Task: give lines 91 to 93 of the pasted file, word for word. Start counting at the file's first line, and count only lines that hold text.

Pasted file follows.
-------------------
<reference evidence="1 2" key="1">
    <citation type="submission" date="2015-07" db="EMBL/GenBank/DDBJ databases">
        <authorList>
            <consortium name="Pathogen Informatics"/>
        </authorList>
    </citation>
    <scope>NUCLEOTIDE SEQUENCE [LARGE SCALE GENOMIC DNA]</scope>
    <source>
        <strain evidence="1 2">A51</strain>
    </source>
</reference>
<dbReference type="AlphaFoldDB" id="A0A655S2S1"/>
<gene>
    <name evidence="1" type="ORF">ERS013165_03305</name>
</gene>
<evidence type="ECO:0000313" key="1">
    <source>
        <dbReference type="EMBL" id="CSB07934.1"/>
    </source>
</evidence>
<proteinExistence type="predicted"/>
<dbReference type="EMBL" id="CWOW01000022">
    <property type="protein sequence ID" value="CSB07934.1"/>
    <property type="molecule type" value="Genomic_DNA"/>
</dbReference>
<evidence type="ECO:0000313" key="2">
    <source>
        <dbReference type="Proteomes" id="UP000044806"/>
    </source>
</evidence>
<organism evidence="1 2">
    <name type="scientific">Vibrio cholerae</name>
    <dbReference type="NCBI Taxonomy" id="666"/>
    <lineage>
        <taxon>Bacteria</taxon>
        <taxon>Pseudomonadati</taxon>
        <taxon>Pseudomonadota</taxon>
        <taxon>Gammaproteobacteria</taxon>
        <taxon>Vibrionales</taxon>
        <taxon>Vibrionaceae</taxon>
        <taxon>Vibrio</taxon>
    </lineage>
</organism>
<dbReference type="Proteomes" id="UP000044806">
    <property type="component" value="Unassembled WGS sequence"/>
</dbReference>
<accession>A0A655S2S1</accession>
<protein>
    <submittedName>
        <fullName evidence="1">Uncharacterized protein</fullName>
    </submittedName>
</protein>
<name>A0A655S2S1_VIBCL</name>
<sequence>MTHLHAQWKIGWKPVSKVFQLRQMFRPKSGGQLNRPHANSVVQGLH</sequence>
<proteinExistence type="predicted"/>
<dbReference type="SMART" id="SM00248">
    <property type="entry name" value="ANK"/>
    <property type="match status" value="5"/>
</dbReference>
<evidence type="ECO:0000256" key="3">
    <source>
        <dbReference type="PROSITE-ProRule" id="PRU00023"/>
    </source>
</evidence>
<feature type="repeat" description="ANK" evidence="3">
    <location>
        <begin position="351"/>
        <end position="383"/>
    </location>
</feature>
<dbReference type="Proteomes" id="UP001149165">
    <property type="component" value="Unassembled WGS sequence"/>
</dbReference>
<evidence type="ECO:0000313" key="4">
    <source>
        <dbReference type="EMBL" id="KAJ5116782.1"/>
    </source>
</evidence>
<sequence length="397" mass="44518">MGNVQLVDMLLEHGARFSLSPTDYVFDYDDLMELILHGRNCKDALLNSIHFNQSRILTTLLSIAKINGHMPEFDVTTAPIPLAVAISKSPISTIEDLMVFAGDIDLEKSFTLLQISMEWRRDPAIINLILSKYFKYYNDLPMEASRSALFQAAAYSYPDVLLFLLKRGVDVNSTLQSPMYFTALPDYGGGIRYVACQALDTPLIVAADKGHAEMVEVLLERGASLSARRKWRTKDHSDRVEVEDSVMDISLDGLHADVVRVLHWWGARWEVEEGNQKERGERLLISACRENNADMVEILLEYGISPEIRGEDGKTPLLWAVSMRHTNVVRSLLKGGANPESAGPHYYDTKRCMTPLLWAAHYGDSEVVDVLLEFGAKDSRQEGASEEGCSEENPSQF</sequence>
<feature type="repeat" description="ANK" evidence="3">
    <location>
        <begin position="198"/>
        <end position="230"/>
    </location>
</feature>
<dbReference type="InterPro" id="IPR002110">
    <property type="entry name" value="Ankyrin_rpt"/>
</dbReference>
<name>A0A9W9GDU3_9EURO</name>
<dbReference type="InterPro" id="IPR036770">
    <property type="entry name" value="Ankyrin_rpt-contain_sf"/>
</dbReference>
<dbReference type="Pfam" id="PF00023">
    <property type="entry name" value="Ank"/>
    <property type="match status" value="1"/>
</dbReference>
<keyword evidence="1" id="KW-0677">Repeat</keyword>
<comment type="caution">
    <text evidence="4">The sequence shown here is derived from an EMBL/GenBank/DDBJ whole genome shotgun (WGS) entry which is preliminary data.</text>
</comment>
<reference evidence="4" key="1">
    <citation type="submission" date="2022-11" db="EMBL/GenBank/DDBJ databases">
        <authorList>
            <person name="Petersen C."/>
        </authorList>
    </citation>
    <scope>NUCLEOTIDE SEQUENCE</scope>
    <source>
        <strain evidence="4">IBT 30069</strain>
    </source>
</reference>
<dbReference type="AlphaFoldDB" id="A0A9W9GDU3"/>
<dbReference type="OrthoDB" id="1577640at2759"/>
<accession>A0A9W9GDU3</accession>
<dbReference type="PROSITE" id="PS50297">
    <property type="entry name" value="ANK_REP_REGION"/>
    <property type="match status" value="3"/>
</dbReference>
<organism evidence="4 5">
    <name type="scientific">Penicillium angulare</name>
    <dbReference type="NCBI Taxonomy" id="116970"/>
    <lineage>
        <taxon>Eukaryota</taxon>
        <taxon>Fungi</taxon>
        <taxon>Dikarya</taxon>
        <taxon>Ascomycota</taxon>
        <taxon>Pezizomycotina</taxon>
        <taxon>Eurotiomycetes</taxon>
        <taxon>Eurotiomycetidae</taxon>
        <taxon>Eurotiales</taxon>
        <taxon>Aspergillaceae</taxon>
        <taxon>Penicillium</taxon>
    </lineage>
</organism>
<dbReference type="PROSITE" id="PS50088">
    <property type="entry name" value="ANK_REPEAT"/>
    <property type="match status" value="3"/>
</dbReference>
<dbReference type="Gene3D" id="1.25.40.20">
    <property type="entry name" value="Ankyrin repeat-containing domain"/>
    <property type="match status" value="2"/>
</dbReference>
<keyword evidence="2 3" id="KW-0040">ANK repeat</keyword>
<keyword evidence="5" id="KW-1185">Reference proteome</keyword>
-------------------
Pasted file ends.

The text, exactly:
    <property type="entry name" value="Ankyrin_rpt-contain_sf"/>
</dbReference>
<dbReference type="Pfam" id="PF00023">